The Role of the Second Generation in Tomorrow’s Workforce
SOURCE: AP/Julie Jacobson
Josef and Peachie
Josef is a second-generation immigrant. His Filipino parents came to the United States more than 30 years ago and landed in San Jose, California. In the Philippines, his father was a teacher at a high school on the island of Palawan, and his mother was a nurse at the local hospital. Now, in the United States, his mother works at a nail salon, and his father is a taxi driver. While his parents have lower earning potential in the American workforce, their sacrifices year after year were for their children’s futures. Josef’s younger sister Peachie is a sophomore at UCLA, where she is majoring in chemical engineering, and she hopes to pursue a master’s degree following graduation. Josef just received a bachelor’s degree in chemical engineering and is starting his first year of medical school, following in his mother’s footsteps.
Over the next 20 years, the U.S. workforce will become younger, more diverse, and undeniably American—much like Josef and Peachie. Second-generation immigrants are an integral part of the American labor force. As the Baby Boom generation retires from the workforce—in the largest exodus of people from the workforce in American history—the children of immigrants will be key to our nation’s long-term economic growth and future sustainability. Whether it’s in a kindergarten classroom, a hospital, or a university science lab, the contributions of the 20 million U.S.-born children of immigrants will be critical to our nation’s future.
Immigrants, and particularly their children, will play a critical role in filling the workforce gaps created by the massive Baby Boomer retirements over the next two decades. According to a recent Center for American Progress report, by 2030 nearly 31.5 million, or 38 percent, of the 83 million new workforce entrants will be immigrants and their children. The second generation will account for a majority of workforce growth, as projections show that 12.9 million children of immigrants will enter the workforce by 2030. The report estimates that the share of second-generation immigrants in the workforce will triple, from 6 percent in the 1990s to 17.9 percent by 2030. At the same time, the share of native-born people entering the workforce will continue to drop—from 71.3 percent in the 1990s to 59.2 percent by 2030, as the number of new native-born entrants will not be able to keep pace with the large number of exits.
Research also shows that the children of immigrants make significant social and economic gains that prime them for a more prominent role in the workforce. On average, second-generation immigrants, regardless of their ethno-racial group, outperform their parents in educational attainment, occupational status, and wealth, demonstrating their progress and integration into society. As these projections indicate, the children of immigrants will be an integral part of our future labor force that can secure America’s long-term economic growth.
An immigration system that focuses on our workforce needs and embraces aspiring citizens will help ensure that the second generation—a major part of our future workforce—can maximize its potential. Research shows that the children of immigrants with legal status have better outcomes in educational and economic progress than those whose parents remain undocumented. Passing immigration reform will provide the 4.5 million U.S.-born children of undocumented parents an opportunity to integrate into American society and work legally, to earn the higher wages that come with legal status, and to have access to higher levels of education that are significant determinants of mobility. A system that provides the children of immigrants the opportunity to achieve their economic potential will benefit the overall economy.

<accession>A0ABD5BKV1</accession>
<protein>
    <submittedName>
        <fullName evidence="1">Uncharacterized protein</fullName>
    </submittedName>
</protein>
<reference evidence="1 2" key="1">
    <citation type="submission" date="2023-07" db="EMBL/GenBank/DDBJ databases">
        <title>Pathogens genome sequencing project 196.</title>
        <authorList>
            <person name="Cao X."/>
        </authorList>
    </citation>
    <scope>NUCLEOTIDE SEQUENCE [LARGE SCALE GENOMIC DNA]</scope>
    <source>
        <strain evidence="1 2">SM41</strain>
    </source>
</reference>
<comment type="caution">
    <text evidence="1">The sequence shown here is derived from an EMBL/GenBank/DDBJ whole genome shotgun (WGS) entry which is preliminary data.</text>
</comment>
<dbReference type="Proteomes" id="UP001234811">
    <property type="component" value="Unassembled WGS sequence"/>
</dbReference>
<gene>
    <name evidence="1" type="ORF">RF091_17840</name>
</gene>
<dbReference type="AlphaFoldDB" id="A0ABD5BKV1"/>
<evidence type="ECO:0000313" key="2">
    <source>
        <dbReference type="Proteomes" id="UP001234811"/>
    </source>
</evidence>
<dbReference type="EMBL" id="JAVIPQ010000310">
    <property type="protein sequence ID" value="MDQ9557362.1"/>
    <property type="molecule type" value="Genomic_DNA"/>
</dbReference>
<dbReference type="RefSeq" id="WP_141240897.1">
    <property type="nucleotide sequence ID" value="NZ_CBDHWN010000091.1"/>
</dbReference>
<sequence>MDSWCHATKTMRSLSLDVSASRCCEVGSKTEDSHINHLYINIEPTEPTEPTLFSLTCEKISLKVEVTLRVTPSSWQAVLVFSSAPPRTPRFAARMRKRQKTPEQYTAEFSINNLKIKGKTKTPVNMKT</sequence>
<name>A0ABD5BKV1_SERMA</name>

In addition to immigration reform, our nation must make policy investments that facilitate the mobility of all future workers. Investments in educational attainment and workforce development that enhance future generations’ productivity and economic potential will lead the entire nation on a path to sustained growth. As our succeeding generations enter the workforce, it is imperative that we invest in policies that develop their human-capital potential and better prepare the country for future economic growth.
Angeline Vuong is a Project Manager for the Immigration and Progress 2050 teams at the Center for American Progress. Zach Murray is a former Congressional Hunger Fellow at the Center. Abhay Aneja is a former Legal Fellow at the Center.
 This is an actual story from personal communication with friends of one of the authors.
To speak with our experts on this topic, please contact:
Print: Liz Bartolomeo (poverty, health care)
202.481.8151 or firstname.lastname@example.org
Print: Tom Caiazza (foreign policy, energy and environment, LGBT issues, gun-violence prevention)
202.481.7141 or email@example.com
Print: Allison Preiss (economy, education)
202.478.6331 or firstname.lastname@example.org
Print: Tanya Arditi (immigration, Progress 2050, race issues, demographics, criminal justice, Legal Progress)
202.741.6258 or email@example.com
Print: Chelsea Kiene (women's issues, TalkPoverty.org, faith)
202.478.5328 or firstname.lastname@example.org
Print: Elise Shulman (oceans)
202.796.9705 or email@example.com
Print: Benton Strong (Center for American Progress Action Fund)
202.481.8142 or firstname.lastname@example.org
Spanish-language and ethnic media: Jennifer Molina
202.796.9706 or email@example.com
TV: Rachel Rosen
202.483.2675 or firstname.lastname@example.org
Radio: Chelsea Kiene
202.478.5328 or email@example.com